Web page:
“It’s pretty early to say,” he said. “New York is badly in need of a statewide health fund – before this there was none. I’m guardedly optimistic that this will be a good thing, but the jury is still out.”
He pointed out that the makeup of the board of directors led by political appointees was unusual for a nonprofit foundation. He also cautioned that the foundation could inadvertently favor large health care providers like hospitals over community organizations because the large organizations have greater resources in applying for grants. “I’m urging them to do outreach and needs assessment. It’s really essential that they are listening to the community they serve and getting input,” he said.
The foundation’s current request for proposals seeks to fund initiatives outside its core mission of expanded insurance access and diabetes care. The application, due June 16, calls for programs that “would have a large impact on the health of a large group of people or significantly improve the state’s health care system.”
Phipps Community Development Corporation won a $100,000 grant from the foundation this year to fund programs in its garden in the West Farms section of the Bronx. Phipps, which already sponsors a Community Supported Agriculture project linking Bronx residents with produce from a New York State farm, will use the garden to teach nutrition and cooking skills, based on the idea that healthier eating habits will fight obesity and what it often leads to: Type 2 diabetes.
“The funding we got has allowed us to expand a lot of our programs and start new ones,” said Jennifer Plewka, Phipps’s director of environmental education, who has instituted diabetes awareness workshops for teens, canning demonstrations for gardeners and tai chi classes in the garden with the funds. “It gives us the sense that there’s somebody out there who is willing to recognize the work we’re doing,” she said.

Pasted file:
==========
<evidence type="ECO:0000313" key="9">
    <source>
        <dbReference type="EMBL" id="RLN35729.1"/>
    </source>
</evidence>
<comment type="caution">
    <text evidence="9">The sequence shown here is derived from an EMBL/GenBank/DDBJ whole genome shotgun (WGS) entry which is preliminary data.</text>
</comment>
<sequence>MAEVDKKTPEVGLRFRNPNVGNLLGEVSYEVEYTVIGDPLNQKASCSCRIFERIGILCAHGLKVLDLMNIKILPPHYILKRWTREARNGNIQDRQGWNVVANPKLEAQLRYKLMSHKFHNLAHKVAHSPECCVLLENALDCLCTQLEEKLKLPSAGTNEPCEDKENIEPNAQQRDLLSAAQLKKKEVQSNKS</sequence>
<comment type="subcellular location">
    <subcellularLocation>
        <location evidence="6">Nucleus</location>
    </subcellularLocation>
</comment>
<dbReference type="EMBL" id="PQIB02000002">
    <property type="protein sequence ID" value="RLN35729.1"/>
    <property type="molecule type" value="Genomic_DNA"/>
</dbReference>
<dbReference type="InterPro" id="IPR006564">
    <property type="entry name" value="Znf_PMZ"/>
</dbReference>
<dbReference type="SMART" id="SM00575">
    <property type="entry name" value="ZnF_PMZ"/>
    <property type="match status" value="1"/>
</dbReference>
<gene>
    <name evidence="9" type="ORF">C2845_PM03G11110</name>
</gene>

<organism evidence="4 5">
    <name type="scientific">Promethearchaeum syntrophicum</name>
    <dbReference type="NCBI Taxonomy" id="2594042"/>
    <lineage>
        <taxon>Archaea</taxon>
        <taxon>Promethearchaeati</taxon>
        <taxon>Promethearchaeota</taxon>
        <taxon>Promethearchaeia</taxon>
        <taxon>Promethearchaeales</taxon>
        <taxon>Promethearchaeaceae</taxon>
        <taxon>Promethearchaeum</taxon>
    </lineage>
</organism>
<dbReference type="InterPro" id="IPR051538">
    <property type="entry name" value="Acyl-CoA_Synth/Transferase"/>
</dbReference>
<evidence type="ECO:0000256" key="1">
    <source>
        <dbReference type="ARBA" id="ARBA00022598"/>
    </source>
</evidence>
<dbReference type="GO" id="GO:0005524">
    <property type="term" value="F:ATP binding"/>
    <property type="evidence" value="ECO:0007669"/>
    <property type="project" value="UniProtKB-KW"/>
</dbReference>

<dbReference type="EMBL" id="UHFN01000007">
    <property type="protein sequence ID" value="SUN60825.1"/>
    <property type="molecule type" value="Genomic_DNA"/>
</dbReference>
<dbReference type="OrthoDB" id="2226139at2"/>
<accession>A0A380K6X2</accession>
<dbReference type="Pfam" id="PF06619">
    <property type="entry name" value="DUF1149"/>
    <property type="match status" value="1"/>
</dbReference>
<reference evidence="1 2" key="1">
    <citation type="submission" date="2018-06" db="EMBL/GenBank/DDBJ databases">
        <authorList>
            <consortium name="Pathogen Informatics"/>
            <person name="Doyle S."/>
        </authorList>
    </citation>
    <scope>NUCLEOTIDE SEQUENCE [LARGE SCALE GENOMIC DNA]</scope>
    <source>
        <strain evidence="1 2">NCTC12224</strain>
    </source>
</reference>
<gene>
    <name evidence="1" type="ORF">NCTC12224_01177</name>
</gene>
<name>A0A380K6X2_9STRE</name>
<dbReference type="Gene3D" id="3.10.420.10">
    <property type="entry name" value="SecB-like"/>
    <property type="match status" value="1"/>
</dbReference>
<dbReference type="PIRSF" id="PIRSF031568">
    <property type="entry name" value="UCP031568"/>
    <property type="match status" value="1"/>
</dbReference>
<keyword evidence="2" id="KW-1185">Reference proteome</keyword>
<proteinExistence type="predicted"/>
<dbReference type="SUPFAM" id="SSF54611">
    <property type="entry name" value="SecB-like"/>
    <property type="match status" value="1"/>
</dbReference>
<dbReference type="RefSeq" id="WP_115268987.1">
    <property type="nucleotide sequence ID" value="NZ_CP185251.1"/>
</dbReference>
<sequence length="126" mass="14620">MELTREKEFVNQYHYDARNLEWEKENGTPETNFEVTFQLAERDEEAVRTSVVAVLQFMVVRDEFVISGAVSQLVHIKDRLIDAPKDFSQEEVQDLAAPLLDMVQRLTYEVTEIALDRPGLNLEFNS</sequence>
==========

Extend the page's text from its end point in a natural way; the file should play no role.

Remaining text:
While the foundation has jumped into its mission with both feet, Knickman says the board of directors is still considering the foundation’s long-term plans. Whether it will invest a sizable portion of its endowment and dispense only a small percentage each year to ensure longevity, or whether it will spend its assets and close up shop on a set schedule is yet to be determined.
Last month the state legislature authorized the conversion of HIP – the Health Insurance Plan of New York – to a private company. HIP, valued at between $3 billion and $5 billion in the estimation of Consumer Union, is widely expected to follow Blue Cross’ lead in the coming months. The state’s conversion authorization set aside 10 percent of those assets for the NYS Health Foundation. But that set-aside leaves the lion’s share of any potential HIP privatization money to be used for the state’s general operating expenses.
“Unfortunately that pattern was set” by the BCBS deal, said Judy Wessler, director of the Commission on the Public’s Health System. “At least it’s increased to 10 percent, but now the government thinks it can get its hands on this money.”
This story has been corrected. 5/16/07